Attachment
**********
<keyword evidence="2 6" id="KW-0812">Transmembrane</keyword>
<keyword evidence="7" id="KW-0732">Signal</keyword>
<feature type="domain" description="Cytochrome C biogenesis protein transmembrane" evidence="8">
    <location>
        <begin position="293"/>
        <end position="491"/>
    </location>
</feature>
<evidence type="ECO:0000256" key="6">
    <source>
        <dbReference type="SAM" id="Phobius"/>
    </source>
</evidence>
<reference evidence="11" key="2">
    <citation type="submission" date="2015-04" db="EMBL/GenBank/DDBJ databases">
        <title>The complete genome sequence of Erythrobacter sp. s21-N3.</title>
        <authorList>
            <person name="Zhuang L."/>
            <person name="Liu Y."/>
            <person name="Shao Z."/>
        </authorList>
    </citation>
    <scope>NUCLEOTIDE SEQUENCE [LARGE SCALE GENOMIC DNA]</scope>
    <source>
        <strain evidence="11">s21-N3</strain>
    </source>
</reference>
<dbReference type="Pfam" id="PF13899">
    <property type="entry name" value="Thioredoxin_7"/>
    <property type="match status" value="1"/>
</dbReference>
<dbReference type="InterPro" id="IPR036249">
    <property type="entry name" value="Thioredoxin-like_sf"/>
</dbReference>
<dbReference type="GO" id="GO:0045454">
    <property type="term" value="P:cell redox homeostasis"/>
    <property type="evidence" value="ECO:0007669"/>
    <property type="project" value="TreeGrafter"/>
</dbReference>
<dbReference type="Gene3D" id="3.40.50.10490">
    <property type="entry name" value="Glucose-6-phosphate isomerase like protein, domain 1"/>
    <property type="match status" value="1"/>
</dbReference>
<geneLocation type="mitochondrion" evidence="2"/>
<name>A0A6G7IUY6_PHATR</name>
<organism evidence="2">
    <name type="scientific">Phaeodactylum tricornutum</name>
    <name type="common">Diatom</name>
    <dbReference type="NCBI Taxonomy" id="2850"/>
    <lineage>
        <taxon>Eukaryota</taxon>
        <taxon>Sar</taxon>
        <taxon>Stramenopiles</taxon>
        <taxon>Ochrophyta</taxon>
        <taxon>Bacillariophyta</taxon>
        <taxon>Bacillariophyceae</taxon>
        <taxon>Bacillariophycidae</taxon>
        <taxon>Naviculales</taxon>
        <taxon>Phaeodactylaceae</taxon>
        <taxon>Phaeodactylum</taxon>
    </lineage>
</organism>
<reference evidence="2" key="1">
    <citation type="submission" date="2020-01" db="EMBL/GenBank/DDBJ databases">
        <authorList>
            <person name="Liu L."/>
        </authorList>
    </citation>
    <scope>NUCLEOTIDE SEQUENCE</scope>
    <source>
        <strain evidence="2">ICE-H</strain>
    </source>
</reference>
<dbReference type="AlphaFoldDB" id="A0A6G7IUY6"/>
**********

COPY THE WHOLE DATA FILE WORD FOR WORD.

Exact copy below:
<keyword evidence="2 6" id="KW-0812">Transmembrane</keyword>
<keyword evidence="7" id="KW-0732">Signal</keyword>
<feature type="domain" description="Cytochrome C biogenesis protein transmembrane" evidence="8">
    <location>
        <begin position="293"/>
        <end position="491"/>
    </location>
</feature>
<evidence type="ECO:0000256" key="6">
    <source>
        <dbReference type="SAM" id="Phobius"/>
    </source>
</evidence>
<reference evidence="11" key="2">
    <citation type="submission" date="2015-04" db="EMBL/GenBank/DDBJ databases">
        <title>The complete genome sequence of Erythrobacter sp. s21-N3.</title>
        <authorList>
            <person name="Zhuang L."/>
            <person name="Liu Y."/>
            <person name="Shao Z."/>
        </authorList>
    </citation>
    <scope>NUCLEOTIDE SEQUENCE [LARGE SCALE GENOMIC DNA]</scope>
    <source>
        <strain evidence="11">s21-N3</strain>
    </source>
</reference>
<dbReference type="Pfam" id="PF13899">
    <property type="entry name" value="Thioredoxin_7"/>
    <property type="match status" value="1"/>
</dbReference>
<dbReference type="InterPro" id="IPR036249">
    <property type="entry name" value="Thioredoxin-like_sf"/>
</dbReference>
<dbReference type="GO" id="GO:0045454">
    <property type="term" value="P:cell redox homeostasis"/>
    <property type="evidence" value="ECO:0007669"/>
    <property type="project" value="TreeGrafter"/>
</dbReference>
<dbReference type="Gene3D" id="3.40.50.10490">
    <property type="entry name" value="Glucose-6-phosphate isomerase like protein, domain 1"/>
    <property type="match status" value="1"/>
</dbReference>
<geneLocation type="mitochondrion" evidence="2"/>
<name>A0A6G7IUY6_PHATR</name>
<organism evidence="2">
    <name type="scientific">Phaeodactylum tricornutum</name>
    <name type="common">Diatom</name>
    <dbReference type="NCBI Taxonomy" id="2850"/>
    <lineage>
        <taxon>Eukaryota</taxon>
        <taxon>Sar</taxon>
        <taxon>Stramenopiles</taxon>
        <taxon>Ochrophyta</taxon>
        <taxon>Bacillariophyta</taxon>
        <taxon>Bacillariophyceae</taxon>
        <taxon>Bacillariophycidae</taxon>
        <taxon>Naviculales</taxon>
        <taxon>Phaeodactylaceae</taxon>
        <taxon>Phaeodactylum</taxon>
    </lineage>
</organism>
<reference evidence="2" key="1">
    <citation type="submission" date="2020-01" db="EMBL/GenBank/DDBJ databases">
        <authorList>
            <person name="Liu L."/>
        </authorList>
    </citation>
    <scope>NUCLEOTIDE SEQUENCE</scope>
    <source>
        <strain evidence="2">ICE-H</strain>
    </source>
</reference>
<dbReference type="AlphaFoldDB" id="A0A6G7IUY6"/>